American's Regional Pay Hikes Won't Quickly Unblock New-Pilot Pipeline

US regional airline-industry observers think the pilot-pay increase announcements made by Envoy Air, Piedmont Airlines and PSA Airlines will do little in the short term.

At first glance, actions in the past two weeks by three regional carriers owned by American Airlines Group to raise the base pay for a first-year pilot to more than $58,000 and to increase sign-up-plus-retention bonuses to as much as $35,000 might seem to help ease a potentially massive US commercial-pilot shortage before it gets fully underway.

However, in reality, US regional airline-industry observers think the pilot-pay increase announcements made by Envoy Air, Piedmont Airlines and PSA Airlines will do little in the short term other than to attract pilots from other US regional carriers.

This has the obvious implication that a round of substantial pilot pay increases probably will soon take place at most other US regional airlines as they strive to keep their pilots from deserting them for employment by American Airlines Group’s subsidiaries.

While regional-airline pilots will welcome substantial raises, it is high time they happened. US major carriers have been making substantial profits – in some cases, world-record profits for the industry – for a long time now.

But one practice which has greatly helped the majors in getting to this profit peak has been the continuous pressure they have put on their regional partners to cut operating margins and costs.

Over a period of years this has kept the pay of US regional airlines’ pilots – who are paid only for the hours they are at the controls of an aircraft operating a flight, not the hours they actually have to work –down to levels which have sometimes been equivalent to those of people working low-skills service jobs in the US economy.

This situation came to the attention of the US general public on February 9, 2010, when an episode of the US Public Broadcasting System investigative documentary series Frontline highlighted the poor work and pay conditions that many pilots in the US regional airline industry were having to endure.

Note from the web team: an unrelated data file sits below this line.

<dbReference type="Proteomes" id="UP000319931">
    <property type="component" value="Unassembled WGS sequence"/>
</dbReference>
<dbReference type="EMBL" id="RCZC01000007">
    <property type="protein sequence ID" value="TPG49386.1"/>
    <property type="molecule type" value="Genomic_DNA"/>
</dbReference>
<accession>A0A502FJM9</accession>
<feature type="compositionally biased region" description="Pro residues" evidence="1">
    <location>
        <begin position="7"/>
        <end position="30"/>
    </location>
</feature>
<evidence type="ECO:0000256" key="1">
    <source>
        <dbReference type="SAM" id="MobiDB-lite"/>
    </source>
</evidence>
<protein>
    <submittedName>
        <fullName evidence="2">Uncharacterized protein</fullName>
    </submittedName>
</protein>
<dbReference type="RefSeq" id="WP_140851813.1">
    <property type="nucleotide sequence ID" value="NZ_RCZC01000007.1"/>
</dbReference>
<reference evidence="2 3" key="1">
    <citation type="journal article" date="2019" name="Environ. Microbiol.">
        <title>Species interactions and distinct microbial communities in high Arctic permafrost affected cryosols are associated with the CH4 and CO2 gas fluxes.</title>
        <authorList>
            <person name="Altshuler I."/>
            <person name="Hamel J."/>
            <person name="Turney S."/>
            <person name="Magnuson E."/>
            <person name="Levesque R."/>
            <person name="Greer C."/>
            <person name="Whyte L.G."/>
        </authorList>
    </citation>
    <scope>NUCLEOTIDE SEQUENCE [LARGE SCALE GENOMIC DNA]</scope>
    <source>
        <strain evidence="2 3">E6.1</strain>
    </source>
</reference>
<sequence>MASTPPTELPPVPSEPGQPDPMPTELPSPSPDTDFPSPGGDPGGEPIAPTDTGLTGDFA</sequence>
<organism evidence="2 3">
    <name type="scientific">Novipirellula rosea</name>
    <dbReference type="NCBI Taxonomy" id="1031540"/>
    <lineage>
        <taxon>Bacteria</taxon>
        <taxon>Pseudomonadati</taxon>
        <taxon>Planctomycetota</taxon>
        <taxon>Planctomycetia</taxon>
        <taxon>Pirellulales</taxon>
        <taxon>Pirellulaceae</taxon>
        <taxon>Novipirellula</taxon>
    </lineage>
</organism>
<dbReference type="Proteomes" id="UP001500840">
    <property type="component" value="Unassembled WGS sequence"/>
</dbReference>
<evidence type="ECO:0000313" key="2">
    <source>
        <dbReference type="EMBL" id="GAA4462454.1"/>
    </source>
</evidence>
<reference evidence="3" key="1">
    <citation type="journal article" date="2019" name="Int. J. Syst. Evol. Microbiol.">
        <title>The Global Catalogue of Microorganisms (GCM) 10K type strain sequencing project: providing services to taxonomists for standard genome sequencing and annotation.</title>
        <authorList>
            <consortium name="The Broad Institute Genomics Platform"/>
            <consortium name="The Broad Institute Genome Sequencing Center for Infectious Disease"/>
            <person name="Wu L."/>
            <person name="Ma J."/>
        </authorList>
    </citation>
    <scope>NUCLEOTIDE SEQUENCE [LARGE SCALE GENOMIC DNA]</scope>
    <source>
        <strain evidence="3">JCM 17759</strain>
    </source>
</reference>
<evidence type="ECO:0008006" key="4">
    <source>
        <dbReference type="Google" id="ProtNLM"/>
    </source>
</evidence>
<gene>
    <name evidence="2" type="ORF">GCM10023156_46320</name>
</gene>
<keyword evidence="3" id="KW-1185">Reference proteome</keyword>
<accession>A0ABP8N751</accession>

One impetus for the making of the Frontline documentary was the February 12, 2009 crash of a Colgan Air Bombardier Q400 turboprop regional airliner when it encountered icing conditions while performing its approach to Buffalo International Airport.

The improper response of the pilots to movements of the flight deck stick-pusher as it warned of an impending stall because of a build-up of ice on the wing leading edges caused the aircraft to enter an aerodynamic stall. The Q400 pancaked down to land on a house, killing all 49 people on board the aircraft and one person in the house.

After the accident and the subsequent investigation by the US National Transportation Safety Board, it emerged that the flight’s first officer was only making around $16,000 a year in base pay. To save money, she was living with her parents in Seattle, on the other side of the continental USA from Newark Liberty International Airport, from where the Buffalo flight departed.


On the night before the fatal flight she co-piloted, the first officer had flown throughout the night on a transcontinental Seattle-Newark flight to return to duty. That same night, the pilot who captained the crash flight had seemingly slept overnight at Newark Airport, probably on a couch in a pilots’ lounge.

(Several US commercial pilots, even some working for major airlines, live for much of the time in caravans – ‘trailers’, in US English – in a parking lot just beyond the eastern perimeter of Los Angeles International Airport, in order to be close to their jobs while on periods of flight duty.)